What follows is a focused discussion on community’s climate adaptation responses, including the challenges for communities working on community-led and -wide relocation, resettlement, or expanding into a new or ancestral site when adapting in place is no longer a viable option. The perspectives shared in this article are not the authors’ alone. For many of the author team, the insights shared are from the Indigenous and local knowledge they hold based on lived experience and passed down over many generations. The following is part of an on-going, emerging dialog from a decade of collaboration through the Rising Voices Center for Indigenous and Earth SciencesFootnote 1, which brings together Indigenous, tribal, and community leaders, atmospheric, social, biological, and ecological scientists, students, educators, and other experts, and facilitates intercultural, relational-based approaches for understanding and adapting to extreme weather and climate events, climate variability, and climate change. During the novel coronavirus pandemic and a time of physical distancing, the Rising Voices Center transformed its annual in-person workshop into a series of online, thematic-focused dialogs over several months. Footnote 2 Continuing to build from the work of the Rising Voices Community Relocation and Site Expansion Working Group, one of the sessions in the series was a panel discussion on climate-driven displacement and community relocation. The following dialog emerged from this discussion, as well as drawing on nearly a decade of collaboration and multi-generational knowledge and wisdom.

What challenges are communities experiencing in efforts to implement adaptation responses, including relocation?

“It is a very complicated issue and it is systemic; it extends well beyond the current challenges of climate change. It’s completely tangled with power relationships, with identity issues, with political relationships, with economic hardships and constraints… We have to first think of where are we, who we are, and where we’re going.” – Dr. Isabel Rivera-Collazo

Across the varying contexts, from the Pacific Islands to Louisiana to the Caribbean Islands to Alaska, community land acquisition, within the specific context of the history of lands and traditions, emerges to the forefront of community priorities when faced with climate-driven displacement. Particularly in the context of increasing climate-driven risks, land stewardship and access can mean safety, as well as increasing food security, self-determination, and sovereignty to stay connected and identify with one’s Indigenous roots. Coastal fishing communities in Boriké, for example, face coastal erosion that threatens their homes and livelihoods; communities living in the mountains are threatened by rain and landslides that can disrupt their pathways and access to food and resources. The island is experiencing increasing sea level rise, more frequent intense rainfall events and associated coastal flooding, and saltwater intrusion, along with storm surges and high energy wave action that will likely cause coastlines in Puerto Rico to be submerged or greatly reduced in extent (Bhardwaj et al. 2018; Ezcurra and Rivera-Collazo 2018; Gould et al. 2018; Hopkinson et al. 2008; Mercado-Irizarry 2017).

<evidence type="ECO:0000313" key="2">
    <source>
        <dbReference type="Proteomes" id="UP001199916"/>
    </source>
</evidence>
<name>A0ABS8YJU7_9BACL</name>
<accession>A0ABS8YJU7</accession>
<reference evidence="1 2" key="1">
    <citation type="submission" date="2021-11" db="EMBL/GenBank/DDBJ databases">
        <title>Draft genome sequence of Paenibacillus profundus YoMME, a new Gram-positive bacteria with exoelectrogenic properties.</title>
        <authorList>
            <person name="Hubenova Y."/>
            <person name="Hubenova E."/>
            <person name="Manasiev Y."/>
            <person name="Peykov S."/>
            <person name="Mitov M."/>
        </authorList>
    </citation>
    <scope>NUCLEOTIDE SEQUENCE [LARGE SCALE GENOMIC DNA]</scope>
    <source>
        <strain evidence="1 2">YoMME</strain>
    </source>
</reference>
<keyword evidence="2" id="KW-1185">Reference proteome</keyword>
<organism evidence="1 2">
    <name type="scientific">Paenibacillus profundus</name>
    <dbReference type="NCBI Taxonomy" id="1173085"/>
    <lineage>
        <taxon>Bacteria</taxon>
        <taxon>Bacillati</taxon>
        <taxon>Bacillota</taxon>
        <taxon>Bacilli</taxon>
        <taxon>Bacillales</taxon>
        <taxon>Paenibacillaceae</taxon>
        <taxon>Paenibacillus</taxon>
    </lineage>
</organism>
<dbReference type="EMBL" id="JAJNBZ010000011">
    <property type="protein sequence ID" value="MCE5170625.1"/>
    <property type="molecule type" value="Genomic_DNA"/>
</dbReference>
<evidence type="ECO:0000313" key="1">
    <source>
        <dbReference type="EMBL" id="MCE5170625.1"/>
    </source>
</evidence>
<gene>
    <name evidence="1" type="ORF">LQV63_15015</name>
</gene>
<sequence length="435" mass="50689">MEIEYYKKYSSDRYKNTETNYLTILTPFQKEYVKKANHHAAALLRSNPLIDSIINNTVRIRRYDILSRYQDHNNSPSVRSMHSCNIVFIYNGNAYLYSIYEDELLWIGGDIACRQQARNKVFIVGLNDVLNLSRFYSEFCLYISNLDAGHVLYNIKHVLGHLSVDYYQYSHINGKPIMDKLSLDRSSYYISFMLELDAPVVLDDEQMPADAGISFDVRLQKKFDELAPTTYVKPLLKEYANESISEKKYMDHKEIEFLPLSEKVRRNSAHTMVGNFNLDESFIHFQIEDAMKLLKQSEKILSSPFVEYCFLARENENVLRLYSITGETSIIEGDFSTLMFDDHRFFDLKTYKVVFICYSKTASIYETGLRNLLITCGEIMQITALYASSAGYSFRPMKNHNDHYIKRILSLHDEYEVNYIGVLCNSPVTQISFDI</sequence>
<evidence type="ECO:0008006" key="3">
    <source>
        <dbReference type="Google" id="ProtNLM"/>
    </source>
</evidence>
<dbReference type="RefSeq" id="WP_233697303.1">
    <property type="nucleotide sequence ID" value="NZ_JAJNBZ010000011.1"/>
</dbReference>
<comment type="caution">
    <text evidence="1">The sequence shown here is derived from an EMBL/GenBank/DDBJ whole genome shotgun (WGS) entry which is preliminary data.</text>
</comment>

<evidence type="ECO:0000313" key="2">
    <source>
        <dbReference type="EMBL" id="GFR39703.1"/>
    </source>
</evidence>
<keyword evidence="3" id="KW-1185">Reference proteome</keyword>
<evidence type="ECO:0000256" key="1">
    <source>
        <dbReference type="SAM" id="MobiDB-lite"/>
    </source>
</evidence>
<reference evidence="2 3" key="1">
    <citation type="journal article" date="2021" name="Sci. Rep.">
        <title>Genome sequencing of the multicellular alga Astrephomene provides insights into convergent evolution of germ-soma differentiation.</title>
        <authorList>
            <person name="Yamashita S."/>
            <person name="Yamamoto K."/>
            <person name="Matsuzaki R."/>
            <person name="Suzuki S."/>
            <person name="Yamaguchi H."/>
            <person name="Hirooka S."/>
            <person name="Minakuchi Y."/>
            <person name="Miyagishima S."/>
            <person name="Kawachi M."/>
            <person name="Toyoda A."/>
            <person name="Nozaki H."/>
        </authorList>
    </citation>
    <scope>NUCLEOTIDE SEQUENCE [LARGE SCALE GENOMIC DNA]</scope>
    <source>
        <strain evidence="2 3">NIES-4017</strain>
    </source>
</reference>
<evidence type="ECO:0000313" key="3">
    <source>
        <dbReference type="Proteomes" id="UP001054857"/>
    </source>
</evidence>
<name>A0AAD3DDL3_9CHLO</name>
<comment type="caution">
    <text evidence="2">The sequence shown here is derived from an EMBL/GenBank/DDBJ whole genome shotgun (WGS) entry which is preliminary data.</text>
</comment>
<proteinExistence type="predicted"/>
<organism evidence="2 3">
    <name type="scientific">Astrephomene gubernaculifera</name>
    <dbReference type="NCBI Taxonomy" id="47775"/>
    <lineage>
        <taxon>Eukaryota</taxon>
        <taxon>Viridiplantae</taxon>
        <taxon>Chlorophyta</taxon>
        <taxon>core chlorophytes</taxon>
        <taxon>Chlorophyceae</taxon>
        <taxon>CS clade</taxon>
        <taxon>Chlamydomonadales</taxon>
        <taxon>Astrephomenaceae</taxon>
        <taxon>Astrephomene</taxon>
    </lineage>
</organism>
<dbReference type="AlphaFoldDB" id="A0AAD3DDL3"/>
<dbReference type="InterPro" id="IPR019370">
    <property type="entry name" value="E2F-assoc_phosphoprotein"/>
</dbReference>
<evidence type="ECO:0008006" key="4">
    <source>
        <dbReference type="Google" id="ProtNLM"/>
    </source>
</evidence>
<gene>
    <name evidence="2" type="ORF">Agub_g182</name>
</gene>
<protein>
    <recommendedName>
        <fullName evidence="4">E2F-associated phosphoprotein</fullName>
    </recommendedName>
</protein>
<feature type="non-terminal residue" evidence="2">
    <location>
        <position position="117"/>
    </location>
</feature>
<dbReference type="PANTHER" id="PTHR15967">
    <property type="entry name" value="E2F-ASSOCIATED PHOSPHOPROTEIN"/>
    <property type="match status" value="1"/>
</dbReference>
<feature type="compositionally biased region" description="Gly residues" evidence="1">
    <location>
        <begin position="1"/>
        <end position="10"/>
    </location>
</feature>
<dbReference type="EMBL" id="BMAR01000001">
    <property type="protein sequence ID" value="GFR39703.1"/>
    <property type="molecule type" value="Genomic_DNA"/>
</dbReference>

Elder Nogueras-Vidal and Dr. Isabel Rivera-Collazo, both from Boriké, explain that for the Indigenous communities in Boriké, Bieke, and Culebra (Puerto Rico), it is important to signal the challenging circumstances around relocation or site expansionFootnote 3 as part of climate change adaptation. Indigeneity in Boriké has to be contextualized in historical processes of identity disenfranchisement, and the complex geography of a multiethnic archipelago. Similar to Barbuda (Boger et al. 2019), traditional household tenure in Boriké includes continued occupation on the same location along generations of the same family. This traditional practice however means that many often do not hold legal title to their traditional lands and lack the acquisition power or financial means to either purchase the land they live on or other land where they could relocate to if needed. This reality also impacts their possibility of rebuilding a house after a disaster, as land tenure and title are required for insurance and permit processes.

In addition, Elder Nogueras-Vidal emphasizes that the Indigenous People of Boriké live in pocket communities scattered around the island, where they practice their traditional culture wherever they are able to do so. COVID-19 has dramatically impacted these practices, given that many of their community members are elders at-risk who need to remain safe from infection. Governmental restrictions on gatherings and travel between communities have also disrupted their traditional practices, and technology (including phones, computers, and internet) are not widely available. They are also unable to thrive because of the lack of adequate land ownership, which is needed in order to develop a sustainable and self-sufficient way of life and economy for and by the community. In recent years, particularly after Hurricane Maria, they have experienced land grabs by powerful groups and big corporations, such as Bitcoin (Bowles 2018), and the growing tourism industry which is developing projects within their communities, disrupting and destroying sacred lands and the people’s ancestral legacy. Furthermore, pharmaceutical and other chemical companies have been discharging toxic waste in the air, water, and land for decades, causing major health issues in the island’s population including cancer, diabetes, asthma, birth defects, emotional traumas, and other issues in the surrounding communities.